Into the Wild Author: This Is What Killed McCandless

Mystery solved after 21 years, says Jon Krakauer
By Kate Seamons,  Newser Staff
Posted Sep 13, 2013 8:26 AM CDT
Updated Sep 15, 2013 12:26 PM CDT
Into the Wild Author: This Is What Killed McCandless
The abandoned bus where Christopher McCandless starved to death in 1992 is seen in this March 21, 2006 photo.   (AP Photo/ Jillian Rogers)

It's a question that has nagged Jon Krakauer and readers for some 20 years: What truly killed Christopher McCandless? McCandless, you'll recall, is the 24-year-old who perished in the Alaskan wilderness in 1992, and the subject of Krakauer's Into the Wild. The coroner listed cause of death as starvation; in his book, the author theorizes that Hedysarum alpinum, or wild potato plant, seeds contained a toxic alkaloid that ultimately did him in. Except those seeds have long been held as nontoxic, and "my conjecture was met with no small amount of derision," writes Krakauer in the New Yorker. But now Krakauer says he's figured it out—with the help of a Indiana University of Pennsylvania bookbinder. Ronald Hamilton posted an essay online a few months ago that asserts Hedysarum alpinum is indeed toxic, but due to an amino acid, not an alkaloid. How he came to this conclusion is fascinating.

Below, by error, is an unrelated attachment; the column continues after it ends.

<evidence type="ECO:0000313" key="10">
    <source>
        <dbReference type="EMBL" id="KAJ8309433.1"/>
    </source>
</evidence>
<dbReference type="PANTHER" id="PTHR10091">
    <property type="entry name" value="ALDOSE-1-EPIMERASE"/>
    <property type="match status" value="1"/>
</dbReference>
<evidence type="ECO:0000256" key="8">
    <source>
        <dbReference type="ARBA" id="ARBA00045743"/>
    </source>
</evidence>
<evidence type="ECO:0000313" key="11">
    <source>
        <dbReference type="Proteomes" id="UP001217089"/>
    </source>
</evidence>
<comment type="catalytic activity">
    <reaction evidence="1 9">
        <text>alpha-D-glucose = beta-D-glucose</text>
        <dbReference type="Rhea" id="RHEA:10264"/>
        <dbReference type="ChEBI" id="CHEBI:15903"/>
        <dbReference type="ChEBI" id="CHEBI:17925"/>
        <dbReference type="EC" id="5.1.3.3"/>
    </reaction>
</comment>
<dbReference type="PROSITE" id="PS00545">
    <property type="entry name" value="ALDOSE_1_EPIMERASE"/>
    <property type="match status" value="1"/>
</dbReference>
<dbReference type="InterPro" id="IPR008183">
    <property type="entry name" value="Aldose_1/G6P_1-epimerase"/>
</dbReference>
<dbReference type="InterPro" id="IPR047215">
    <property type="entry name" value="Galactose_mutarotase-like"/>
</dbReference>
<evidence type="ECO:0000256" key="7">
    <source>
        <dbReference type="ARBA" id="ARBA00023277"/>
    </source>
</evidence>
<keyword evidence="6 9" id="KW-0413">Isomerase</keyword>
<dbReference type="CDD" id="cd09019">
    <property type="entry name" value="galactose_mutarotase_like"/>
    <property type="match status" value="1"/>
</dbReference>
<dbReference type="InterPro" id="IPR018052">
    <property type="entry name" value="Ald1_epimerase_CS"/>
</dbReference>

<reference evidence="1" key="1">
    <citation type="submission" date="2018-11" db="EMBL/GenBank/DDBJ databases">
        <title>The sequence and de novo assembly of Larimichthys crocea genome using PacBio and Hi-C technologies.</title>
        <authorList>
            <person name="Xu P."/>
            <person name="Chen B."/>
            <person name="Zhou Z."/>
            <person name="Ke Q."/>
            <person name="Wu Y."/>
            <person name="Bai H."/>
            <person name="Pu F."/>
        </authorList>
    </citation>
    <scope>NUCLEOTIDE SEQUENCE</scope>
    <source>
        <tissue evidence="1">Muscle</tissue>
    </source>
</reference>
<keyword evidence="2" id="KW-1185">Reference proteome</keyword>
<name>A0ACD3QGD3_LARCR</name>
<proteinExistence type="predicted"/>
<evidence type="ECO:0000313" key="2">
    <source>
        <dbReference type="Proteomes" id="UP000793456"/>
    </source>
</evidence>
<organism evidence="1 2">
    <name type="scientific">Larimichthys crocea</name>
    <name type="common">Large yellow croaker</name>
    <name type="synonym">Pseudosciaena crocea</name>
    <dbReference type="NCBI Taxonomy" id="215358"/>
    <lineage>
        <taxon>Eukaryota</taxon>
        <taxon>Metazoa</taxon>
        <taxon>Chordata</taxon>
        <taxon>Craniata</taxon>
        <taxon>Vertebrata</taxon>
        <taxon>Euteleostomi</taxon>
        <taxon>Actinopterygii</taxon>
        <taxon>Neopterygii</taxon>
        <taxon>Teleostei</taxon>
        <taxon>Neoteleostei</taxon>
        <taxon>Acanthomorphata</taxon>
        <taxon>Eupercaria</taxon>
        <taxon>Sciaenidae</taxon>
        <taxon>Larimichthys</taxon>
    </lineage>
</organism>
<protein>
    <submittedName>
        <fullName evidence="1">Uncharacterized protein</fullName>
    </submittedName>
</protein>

Hamilton had previously read about a WWII concentration camp called Vapniarca, where hundreds of male prisoners were paralyzed after being fed toxic seeds. Their disease, lathyrism, was spurred by a compound known as ODAP, which, Hamilton wrote, strikes in a peculiar manner: It particularly ravages men between the ages of 15 and 25 who are eating very little, lacking key trace elements, and performing heavy physical activity. Convinced that there was a link, Hamilton got a chemist at his university to test Hedysarum alpinum seeds for ODAP; it "appeared to be" present, but more sophisticated testing was needed. So Krakauer last month had further analysis done, and "a concentration well within the levels known to cause lathyrism in humans" was identified. He asserts that had McCandless' guidebook alerted him to this neurotoxin, "he probably would have walked out of the wild in late August with no more difficulty than when he walked into the wild in April." The full story is absolutely worth a read. (The bus where McCandless died continues to be a spot of fascination—and danger—for some.)

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